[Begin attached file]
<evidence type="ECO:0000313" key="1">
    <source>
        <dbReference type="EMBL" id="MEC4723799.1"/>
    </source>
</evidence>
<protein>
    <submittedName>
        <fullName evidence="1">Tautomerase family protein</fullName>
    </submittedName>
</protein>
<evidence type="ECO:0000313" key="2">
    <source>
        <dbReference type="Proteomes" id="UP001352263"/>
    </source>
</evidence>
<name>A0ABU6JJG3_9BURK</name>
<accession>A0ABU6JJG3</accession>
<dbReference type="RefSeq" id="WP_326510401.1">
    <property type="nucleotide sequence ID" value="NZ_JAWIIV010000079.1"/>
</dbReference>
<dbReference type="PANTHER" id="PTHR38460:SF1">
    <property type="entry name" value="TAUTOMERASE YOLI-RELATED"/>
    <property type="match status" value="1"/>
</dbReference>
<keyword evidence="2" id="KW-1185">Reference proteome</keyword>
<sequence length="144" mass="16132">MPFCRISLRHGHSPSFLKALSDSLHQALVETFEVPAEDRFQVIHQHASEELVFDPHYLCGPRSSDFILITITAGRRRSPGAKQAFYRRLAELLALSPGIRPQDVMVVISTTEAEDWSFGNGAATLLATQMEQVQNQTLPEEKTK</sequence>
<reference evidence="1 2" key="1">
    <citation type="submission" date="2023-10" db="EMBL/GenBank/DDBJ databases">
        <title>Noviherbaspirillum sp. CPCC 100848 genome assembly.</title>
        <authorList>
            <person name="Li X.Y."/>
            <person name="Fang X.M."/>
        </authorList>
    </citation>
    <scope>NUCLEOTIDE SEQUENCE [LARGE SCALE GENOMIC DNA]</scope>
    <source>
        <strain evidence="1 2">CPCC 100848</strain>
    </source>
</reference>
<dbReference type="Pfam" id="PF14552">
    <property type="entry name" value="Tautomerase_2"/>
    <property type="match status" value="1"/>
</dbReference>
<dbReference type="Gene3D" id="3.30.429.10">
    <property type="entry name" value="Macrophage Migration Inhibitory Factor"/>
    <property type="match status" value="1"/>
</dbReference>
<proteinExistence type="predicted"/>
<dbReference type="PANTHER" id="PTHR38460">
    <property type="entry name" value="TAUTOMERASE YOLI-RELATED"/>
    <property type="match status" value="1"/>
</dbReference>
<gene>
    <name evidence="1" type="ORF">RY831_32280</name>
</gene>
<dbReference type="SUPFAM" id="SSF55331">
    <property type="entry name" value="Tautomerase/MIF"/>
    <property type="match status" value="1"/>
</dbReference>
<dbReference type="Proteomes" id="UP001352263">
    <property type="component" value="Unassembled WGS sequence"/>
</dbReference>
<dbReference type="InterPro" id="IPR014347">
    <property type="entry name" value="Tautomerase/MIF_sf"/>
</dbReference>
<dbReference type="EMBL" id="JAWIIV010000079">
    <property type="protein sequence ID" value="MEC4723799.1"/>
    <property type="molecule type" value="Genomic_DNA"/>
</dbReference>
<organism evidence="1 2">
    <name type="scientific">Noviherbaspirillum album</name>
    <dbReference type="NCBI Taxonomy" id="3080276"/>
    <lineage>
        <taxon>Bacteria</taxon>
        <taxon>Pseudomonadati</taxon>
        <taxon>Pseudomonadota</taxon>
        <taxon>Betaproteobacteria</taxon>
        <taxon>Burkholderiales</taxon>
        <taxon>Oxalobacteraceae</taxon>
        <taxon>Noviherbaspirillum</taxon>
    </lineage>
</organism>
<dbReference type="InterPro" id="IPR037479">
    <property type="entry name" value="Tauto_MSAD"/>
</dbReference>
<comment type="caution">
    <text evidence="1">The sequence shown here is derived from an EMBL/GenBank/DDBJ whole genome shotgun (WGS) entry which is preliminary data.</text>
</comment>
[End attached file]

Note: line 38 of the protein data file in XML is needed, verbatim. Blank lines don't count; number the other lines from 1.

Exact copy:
    </source>